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High Conductance Particle Collector

IP.com Disclosure Number: IPCOM000047039D
Original Publication Date: 1983-Sep-01
Included in the Prior Art Database: 2005-Feb-07
Document File: 2 page(s) / 55K

Publishing Venue

IBM

Related People

Carbone, QJ: AUTHOR [+3]

Abstract

This article concerns a high conductance particle-collecting trap for protecting the pump in a vacuum system from contaminants arising in the system process chamber. The trap is defined by a housing which may be mounted in the vacuum line between the process chamber and pump of a vacuum system. The housing includes three stages of filtering: a two-element filter for removing particulate matter from the evacuant pulled through the trap by the vacuum system pump, an inlet port filter for receiving the evacuant from the process chamber, grossly filtering it and directing it to the two-element filter, and an output filter for finally filtering the evacuant as it exits the trap on its way to the system vacuum pump.

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High Conductance Particle Collector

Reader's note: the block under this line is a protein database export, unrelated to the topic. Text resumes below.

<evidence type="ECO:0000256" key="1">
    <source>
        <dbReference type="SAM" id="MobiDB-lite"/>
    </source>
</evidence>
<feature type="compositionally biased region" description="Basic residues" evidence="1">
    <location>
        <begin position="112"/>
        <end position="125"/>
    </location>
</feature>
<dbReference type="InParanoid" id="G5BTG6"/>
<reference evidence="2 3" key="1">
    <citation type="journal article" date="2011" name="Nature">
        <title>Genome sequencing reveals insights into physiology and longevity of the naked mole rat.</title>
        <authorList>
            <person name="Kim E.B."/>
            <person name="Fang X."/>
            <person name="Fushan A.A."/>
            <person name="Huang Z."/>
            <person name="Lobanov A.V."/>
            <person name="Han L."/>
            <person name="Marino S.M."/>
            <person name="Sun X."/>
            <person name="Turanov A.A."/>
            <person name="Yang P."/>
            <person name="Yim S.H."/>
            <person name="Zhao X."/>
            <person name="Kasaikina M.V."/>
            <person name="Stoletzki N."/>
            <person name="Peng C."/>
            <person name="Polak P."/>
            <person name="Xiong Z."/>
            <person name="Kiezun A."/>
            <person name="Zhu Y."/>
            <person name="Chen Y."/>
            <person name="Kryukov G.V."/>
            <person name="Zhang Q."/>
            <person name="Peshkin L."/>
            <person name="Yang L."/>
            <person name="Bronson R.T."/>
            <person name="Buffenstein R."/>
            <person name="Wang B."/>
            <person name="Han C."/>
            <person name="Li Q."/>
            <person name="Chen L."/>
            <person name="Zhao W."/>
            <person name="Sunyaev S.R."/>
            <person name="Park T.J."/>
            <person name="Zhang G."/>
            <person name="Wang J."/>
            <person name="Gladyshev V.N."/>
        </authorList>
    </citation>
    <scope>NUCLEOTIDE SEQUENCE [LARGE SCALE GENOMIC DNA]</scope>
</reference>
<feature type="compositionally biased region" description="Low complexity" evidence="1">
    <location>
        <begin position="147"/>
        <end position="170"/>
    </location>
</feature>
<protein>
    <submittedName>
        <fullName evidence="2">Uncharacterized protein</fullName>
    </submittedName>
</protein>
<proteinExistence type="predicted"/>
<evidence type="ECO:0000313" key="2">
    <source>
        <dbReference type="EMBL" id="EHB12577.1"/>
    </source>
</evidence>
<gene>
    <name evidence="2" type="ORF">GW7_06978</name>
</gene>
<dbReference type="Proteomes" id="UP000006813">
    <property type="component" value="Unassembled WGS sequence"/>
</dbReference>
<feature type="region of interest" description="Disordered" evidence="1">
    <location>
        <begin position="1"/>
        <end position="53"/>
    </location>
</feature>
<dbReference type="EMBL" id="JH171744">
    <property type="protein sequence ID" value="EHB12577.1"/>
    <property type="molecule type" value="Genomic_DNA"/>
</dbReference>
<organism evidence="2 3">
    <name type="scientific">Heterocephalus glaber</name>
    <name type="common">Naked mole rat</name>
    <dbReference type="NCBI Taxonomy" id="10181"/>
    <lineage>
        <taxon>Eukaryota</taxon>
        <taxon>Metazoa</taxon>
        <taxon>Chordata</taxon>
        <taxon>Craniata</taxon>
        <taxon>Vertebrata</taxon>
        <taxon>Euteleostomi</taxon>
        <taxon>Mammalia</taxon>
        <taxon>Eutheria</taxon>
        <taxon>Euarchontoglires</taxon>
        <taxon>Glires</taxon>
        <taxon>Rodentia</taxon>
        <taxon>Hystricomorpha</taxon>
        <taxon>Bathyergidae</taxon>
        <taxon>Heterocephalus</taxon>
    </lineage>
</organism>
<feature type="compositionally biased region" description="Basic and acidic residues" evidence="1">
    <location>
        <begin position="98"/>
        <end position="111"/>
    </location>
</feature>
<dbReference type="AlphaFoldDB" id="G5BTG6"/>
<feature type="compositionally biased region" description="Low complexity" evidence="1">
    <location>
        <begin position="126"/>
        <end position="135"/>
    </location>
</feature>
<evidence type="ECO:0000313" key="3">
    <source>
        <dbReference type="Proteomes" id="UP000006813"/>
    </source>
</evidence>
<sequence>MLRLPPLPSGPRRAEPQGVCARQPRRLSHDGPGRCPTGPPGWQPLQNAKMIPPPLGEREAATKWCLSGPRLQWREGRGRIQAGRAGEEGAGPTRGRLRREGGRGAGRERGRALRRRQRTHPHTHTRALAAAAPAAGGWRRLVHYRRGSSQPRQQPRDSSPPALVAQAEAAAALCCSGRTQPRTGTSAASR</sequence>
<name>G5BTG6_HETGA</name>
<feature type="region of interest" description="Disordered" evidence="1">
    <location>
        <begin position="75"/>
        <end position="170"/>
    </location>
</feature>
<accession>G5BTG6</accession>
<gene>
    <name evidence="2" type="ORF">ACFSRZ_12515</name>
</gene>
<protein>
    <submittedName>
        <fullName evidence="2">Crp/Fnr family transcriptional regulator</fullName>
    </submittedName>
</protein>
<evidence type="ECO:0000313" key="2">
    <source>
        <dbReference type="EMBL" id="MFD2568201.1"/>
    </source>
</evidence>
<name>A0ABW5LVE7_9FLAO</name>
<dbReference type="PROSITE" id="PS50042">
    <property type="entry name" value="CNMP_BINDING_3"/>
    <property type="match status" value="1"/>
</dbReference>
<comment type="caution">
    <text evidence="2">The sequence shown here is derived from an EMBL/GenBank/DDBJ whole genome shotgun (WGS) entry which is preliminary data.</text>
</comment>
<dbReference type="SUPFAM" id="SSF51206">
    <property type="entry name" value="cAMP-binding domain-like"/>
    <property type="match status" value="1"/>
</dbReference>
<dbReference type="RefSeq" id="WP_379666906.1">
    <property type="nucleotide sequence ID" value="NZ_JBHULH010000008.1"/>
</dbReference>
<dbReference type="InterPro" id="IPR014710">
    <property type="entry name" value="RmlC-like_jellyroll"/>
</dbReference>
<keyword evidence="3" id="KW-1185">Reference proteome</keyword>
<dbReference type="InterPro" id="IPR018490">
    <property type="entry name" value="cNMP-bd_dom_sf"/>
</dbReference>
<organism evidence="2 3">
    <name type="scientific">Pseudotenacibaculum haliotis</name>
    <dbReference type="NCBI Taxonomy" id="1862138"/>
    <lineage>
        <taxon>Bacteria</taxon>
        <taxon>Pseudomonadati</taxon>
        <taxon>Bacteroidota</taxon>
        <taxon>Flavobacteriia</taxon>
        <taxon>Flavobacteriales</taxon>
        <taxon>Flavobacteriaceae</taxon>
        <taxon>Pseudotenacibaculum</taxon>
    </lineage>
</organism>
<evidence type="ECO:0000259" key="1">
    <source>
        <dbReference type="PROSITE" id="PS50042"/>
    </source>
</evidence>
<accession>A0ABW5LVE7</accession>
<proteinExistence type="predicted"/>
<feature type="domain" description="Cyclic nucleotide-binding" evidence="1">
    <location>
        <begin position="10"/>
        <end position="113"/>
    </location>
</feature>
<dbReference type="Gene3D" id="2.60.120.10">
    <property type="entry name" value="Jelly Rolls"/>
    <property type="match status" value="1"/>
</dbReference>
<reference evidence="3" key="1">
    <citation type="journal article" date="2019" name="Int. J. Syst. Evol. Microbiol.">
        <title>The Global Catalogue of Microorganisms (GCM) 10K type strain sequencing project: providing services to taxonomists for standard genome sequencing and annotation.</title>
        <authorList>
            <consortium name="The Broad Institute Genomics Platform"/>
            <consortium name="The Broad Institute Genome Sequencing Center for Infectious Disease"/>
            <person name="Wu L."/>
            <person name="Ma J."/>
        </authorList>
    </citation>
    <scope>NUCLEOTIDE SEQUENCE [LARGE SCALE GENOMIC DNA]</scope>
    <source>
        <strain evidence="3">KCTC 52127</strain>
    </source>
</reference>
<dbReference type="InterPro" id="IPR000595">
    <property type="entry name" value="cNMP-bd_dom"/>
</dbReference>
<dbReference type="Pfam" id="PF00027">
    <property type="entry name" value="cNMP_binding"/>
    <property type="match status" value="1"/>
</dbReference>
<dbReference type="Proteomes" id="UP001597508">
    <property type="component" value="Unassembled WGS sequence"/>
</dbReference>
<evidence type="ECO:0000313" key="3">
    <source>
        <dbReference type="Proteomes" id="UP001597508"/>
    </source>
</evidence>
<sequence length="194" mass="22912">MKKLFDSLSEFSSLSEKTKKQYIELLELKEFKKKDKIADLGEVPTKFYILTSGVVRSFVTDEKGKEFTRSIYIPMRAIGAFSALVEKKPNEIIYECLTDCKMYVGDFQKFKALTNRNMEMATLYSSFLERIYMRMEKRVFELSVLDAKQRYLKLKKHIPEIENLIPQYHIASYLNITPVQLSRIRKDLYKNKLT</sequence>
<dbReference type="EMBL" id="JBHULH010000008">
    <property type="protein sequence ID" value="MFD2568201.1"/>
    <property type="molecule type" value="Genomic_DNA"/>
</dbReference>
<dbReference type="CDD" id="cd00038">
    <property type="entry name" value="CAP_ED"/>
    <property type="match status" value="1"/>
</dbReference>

This article concerns a high conductance particle-collecting trap for protecting the pump in a vacuum system from contaminants arising in the system process chamber. The trap is defined by a housing which may be mounted in the vacuum line between the process chamber and pump of a vacuum system. The housing includes three stages of filtering: a two-element filter for removing particulate matter from the evacuant pulled through the trap by the vacuum system pump, an inlet port filter for receiving the evacuant from the process chamber, grossly filtering it and directing it to the two-element filter, and an output filter for finally filtering the evacuant as it exits the trap on its way to the system vacuum pump. In the course of carrying out certain integrated circuit vacuum manufacturing processes, large amounts of particulate matter may be generated which, if left unchecked, would adversely affect the process equipment. For example, low pressure chemical vapor deposition and plasma chemical vapor deposition give rise to large amounts of deposition "dust" which arise in the process chamber in the course of the deposition. If left unchecked, the evacuated dust would be collected by the system vacuum pump and adversely affect its operation. A high conductance particle-collecting trap for removing such dust is the subject of this article and is shown in the figure. The trap features long-term operation with minimal impedance to gas drawn into the trap by the system vacuum pump. The trap includes quick-release assemblies for permitting convenient removal of the trap from the vacuum system so as to enhance maintainability. As shown in the figure, the trap 10 is defined by a housing 12 having an inlet 14 for receiving evacuant from the system process chamber (not shown) drawn into the trap by the system vacuum pump (also, not shown) and an exhaust port 16 for exiting...